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Celebrating our 140th Anniversary



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A man of his time

Thursday 28th April 2022

This article originally appeared in the May/June 2022 edition of Sorted Magazine and is reproduced here in full with their kind permission.

Launched in 2007, Sorted is a bi-monthly men’s magazine packed full of packed full of celebrity interviews, entertainment, gadgets, music, movies, grooming, fashion, football and a whole lot more.

Find out more, including details of how to subscribe, at sortedmag.com


The Boys’ Brigade has just celebrated its 138th anniversary by appointing a former nightclub bouncer and addict as its new President. Whatever is going on? Step forward Dez Johnston, who tells all to Chris Kerr.

Dez Johnston is a tough-looking man. He’s got tattoos aplenty, an untamed beard and an even wilder back story, one with a devastating low and an even more remarkable rise. And he just happens to have become the new guiding light of the 138-year-old Boys’ Brigade.

As it tries to raise our nation’s sons into mature, accountable, and faithful men, the Boys’ Brigade is looking to this former addict – who admits he has lived life to the full – to galvanise it and shake it up so it’s able to meet the many challenges that lie ahead.

He took up his appointment as Brigade President after Lord Griffiths of Burry Port retired last September. With his feet barely under the desk, he has set about galvanising the Brigade’s employees, volunteers, corporate sponsors and more than 40,000 enthusiastic youngsters who are affiliated to its branches throughout the UK.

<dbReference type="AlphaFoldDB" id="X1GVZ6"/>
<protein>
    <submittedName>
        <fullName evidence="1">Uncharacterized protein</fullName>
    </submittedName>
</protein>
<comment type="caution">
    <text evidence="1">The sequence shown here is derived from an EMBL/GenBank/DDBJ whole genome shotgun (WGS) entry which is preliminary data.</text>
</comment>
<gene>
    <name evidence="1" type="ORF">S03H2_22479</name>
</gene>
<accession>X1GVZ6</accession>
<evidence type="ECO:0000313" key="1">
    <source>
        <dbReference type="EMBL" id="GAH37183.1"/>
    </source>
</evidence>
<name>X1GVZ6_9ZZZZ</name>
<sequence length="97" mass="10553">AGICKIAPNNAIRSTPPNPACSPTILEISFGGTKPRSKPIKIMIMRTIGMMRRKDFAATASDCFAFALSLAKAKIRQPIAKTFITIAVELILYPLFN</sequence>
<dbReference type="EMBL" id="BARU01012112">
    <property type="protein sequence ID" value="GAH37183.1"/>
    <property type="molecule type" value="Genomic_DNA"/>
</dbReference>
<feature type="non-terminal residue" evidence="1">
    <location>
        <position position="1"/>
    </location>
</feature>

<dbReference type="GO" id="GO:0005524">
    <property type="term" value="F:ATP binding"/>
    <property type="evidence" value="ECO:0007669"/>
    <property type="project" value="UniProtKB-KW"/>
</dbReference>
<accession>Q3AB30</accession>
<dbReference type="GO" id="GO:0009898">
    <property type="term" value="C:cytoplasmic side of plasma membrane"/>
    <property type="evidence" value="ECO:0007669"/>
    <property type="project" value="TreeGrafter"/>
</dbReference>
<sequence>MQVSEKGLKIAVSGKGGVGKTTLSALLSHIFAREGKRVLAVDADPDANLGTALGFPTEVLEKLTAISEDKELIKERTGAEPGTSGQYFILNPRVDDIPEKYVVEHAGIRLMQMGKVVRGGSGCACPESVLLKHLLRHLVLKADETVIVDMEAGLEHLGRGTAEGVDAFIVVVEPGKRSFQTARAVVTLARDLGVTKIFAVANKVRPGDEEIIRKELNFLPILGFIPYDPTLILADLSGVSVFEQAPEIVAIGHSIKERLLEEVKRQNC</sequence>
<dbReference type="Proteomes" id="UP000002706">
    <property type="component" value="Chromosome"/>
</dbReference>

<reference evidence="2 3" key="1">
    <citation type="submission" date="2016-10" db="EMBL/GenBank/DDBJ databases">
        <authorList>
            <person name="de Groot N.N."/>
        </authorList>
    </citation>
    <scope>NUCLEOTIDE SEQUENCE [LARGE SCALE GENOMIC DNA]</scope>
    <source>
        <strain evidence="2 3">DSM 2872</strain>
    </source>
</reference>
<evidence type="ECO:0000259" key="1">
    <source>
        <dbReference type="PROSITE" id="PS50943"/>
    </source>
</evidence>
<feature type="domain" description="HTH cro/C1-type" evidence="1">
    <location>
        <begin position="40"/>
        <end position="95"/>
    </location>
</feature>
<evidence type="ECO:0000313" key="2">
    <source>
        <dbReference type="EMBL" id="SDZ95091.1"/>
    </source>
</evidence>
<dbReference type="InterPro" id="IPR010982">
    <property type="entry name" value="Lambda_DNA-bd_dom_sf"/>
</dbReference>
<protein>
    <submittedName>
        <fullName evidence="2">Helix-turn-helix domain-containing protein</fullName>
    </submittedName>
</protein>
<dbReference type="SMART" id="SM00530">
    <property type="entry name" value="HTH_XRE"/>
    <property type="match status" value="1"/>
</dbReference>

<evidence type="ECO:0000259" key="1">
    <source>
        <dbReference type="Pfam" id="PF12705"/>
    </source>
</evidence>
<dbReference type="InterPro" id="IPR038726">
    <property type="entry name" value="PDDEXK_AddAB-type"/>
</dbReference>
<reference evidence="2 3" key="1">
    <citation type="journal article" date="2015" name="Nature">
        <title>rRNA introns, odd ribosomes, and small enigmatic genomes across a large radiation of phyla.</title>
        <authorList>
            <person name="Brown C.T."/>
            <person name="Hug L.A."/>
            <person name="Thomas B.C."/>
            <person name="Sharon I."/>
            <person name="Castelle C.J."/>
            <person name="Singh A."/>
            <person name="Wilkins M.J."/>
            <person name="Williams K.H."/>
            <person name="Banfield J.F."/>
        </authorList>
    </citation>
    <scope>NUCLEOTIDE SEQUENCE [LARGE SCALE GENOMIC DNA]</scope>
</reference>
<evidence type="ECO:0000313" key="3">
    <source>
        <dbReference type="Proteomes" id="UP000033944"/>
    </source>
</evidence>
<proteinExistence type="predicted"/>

“The Boys’ Brigade was started by a Thurso man in Glasgow in 1883 so being a Scot, there is a bit of heritage there,” says Dez, who is now an ordained minister who speaks with passion and purpose. “We aren’t just marching and playing football. We are so much more. It’s actually about creating a journey, where boys can become amazing young men.

“The structure that the Boys’ Brigade provided helped Sir Alex Ferguson to develop the character, skills and talents he needed to become one of the great football managers.”

Who’d ever have thought Fergie, the undisputed king of British football would have been a product of this proud organisation? Perhaps there’s more to the brigade than an outsider would ever know?

While Dez is proud of his Scottish roots, growing up there wasn’t easy.

“I grew up in a small village in the northeast of Scotland called Rothes, which is in the middle of nowhere,” he recalls. “Just 1,200 people lived there, and 400 of them went to my high school, so everyone knew everybody’s business. It was like a melting pot and I wanted to get away from it.

“I thought my ticket out was becoming a millionaire, superstar DJ. So, I went for it, playing at every event I could, from weddings to nightclub gigs. I did it all. It was my therapy.”

Although he didn’t realise it at the time, this lifestyle would lead Dez down a much darker path.

“Our small village had five distilleries and five bars so, coupled with the DJ lifestyle, I was drinking a lot,” he admits.